There’s a reason that this tire has been used to win the BC Bike Race and can be seen on World Championship cross-country bikes. It’s designed to be ridden fast, but won’t let you down when things get a little gnarly.
The Barzo is available in sizes up to 2.6″ wide. Run it front or rear.
The Rocket Ron looks like the Forekaster. Like, a lot like the Forekaster. But you’ll almost certainly pay quite a bit more for this one. Why would you do that? Because it’s insanely light. The 29″ x 2.25″ tire with SnakeSkin protection weighs a scant 570 grams. That’s 70 grams lighter per tire than the Forekaster in a 2.2″. And that’s without EVO tire protection from Maxxis.
And because you can choose from a wide range of sizes and compounds, you can customize the Rocket Ron to work best with your downcountry rig (with Schwalbe, it’s often a good idea to run the Speed compound in back and the Speedgrip compound up front).
The Rocket Ron is available in sizes up to 3.0″ wide. Run it front or rear.
The Rekon is an “aggressive trail tire inspired by the Ikon,” a classic cross-country tire. But where the Ikon will slide out in corners without much trouble, the Rekon provides quite a bit more grip. Ramped center knobs keep rolling resistance low, but more aggressive shaping means they’ll give you some braking power and cornering control.
The biggest difference you’ll notice if you’ve been riding an Ikon, though, is the shoulder knobs. They’re far and away more useful than those on the Ikon. Maxxis might call this a trail tire, but it’s a far cry from a Minion.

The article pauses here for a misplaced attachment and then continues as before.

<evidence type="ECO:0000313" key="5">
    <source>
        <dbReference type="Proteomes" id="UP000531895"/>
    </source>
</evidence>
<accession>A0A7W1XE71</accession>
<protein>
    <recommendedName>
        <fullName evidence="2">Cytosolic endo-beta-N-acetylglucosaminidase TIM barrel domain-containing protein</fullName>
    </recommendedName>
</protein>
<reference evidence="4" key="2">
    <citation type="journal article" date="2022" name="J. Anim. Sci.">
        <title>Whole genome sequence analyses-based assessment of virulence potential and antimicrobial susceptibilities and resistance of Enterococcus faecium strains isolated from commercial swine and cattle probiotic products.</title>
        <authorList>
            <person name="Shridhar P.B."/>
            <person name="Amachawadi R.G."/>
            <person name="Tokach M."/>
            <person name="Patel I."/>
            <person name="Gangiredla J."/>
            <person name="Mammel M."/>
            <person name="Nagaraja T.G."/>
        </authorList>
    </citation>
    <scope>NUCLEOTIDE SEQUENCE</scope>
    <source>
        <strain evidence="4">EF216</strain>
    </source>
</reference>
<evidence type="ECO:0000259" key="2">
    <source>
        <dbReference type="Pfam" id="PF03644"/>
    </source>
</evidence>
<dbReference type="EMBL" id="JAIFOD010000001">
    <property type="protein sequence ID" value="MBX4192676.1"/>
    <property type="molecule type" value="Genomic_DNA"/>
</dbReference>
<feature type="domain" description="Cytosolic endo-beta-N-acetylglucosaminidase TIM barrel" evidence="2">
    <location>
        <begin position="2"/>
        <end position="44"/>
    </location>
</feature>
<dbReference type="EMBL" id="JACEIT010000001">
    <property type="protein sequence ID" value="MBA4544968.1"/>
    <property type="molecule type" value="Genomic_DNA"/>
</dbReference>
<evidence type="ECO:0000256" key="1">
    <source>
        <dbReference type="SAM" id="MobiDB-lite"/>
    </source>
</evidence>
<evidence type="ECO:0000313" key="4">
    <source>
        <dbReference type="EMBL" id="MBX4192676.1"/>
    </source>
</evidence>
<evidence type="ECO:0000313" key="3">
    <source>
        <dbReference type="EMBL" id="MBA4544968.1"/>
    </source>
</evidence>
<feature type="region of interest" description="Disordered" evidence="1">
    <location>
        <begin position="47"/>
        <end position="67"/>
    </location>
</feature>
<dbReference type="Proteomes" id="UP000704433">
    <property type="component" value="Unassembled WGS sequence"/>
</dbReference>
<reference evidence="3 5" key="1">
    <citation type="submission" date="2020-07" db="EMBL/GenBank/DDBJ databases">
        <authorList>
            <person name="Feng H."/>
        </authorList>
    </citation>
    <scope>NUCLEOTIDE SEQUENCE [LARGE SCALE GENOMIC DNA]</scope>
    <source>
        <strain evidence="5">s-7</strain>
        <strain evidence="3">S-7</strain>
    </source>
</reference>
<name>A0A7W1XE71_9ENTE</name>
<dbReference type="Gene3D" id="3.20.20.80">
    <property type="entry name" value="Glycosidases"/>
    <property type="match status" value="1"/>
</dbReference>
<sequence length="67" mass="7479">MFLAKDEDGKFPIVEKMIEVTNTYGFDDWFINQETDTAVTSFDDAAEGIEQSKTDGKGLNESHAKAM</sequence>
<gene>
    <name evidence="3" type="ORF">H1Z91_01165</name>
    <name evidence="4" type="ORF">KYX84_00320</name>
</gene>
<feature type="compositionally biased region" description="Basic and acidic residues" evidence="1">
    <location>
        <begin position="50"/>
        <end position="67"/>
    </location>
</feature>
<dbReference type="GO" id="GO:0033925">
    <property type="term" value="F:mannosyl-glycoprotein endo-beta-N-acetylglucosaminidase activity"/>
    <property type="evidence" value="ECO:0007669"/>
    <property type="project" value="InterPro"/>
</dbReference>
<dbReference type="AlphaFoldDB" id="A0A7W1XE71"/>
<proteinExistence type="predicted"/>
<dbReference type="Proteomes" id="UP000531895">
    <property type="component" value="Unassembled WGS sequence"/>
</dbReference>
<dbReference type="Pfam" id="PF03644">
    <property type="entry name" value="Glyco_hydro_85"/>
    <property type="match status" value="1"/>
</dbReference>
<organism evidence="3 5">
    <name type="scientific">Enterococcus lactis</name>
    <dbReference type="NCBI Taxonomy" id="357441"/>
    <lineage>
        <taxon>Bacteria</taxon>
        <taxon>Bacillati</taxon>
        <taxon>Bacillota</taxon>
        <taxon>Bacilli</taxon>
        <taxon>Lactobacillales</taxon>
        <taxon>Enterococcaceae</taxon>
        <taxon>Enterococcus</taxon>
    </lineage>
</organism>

The Rekon is available in sizes up to 2.6″ wide. Run it front or rear.
If you liked the closely spaced center knobs of the Fast Trak Control, you’ll love the Cross King. At the very center of the tread, there’s almost no space between the knobs. They’re packed super close for extremely fast rolling on hard surfaces.
The corner knobs are pretty closely spaced, too, meaning you won’t get as much traction as you would with some of the other tires on this list, making this a better rear than a front tire. But if you usually ride on hard surfaces with good grip, you may be willing to make that sacrifice.
The Cross King is available in sizes up to 2.3″ wide. Run it front or rear, but consider something with a bit more bite up front.
This semi-slick is meant to be blazing fast as a rear tire. Small, closely packed center knobs keep you rolling at high speed, but the much larger side knobs will keep you planted in the corners. They also help with braking control, but don’t expect a huge performance boost there.
Like other Schwalbe options, you can choose from a wide variety of sizes and rubber compounds. Which makes this a good tire for many different conditions — though you probably won’t want to use it much outside of the dry hardpack of mid-summer.
The Rock Razor is available in sizes up to 2.6″ wide. Run it as a rear. There’s no case where this will perform as a front tire.
The Cumberland is a near-semi-slick with some serious corner knobs, similar to a Minion SS. The center knobs are closely spaced for minimal rolling resistance, but they’re also squared off for better braking performance. Where the Cumberland shines is in its massive shoulder knobs. If you’re used to XC tires, you’ll be amazed.
Unfortunately, the Cumberland only comes in plus sizes (27.5″ x 2.8″ and 29″ x 2.6″), but these sizes are becoming increasingly common on aggressive XC bikes.
The Cumberland is available in sizes up to 2.8″. Run it as a rear. There’s not enough tread for a front here.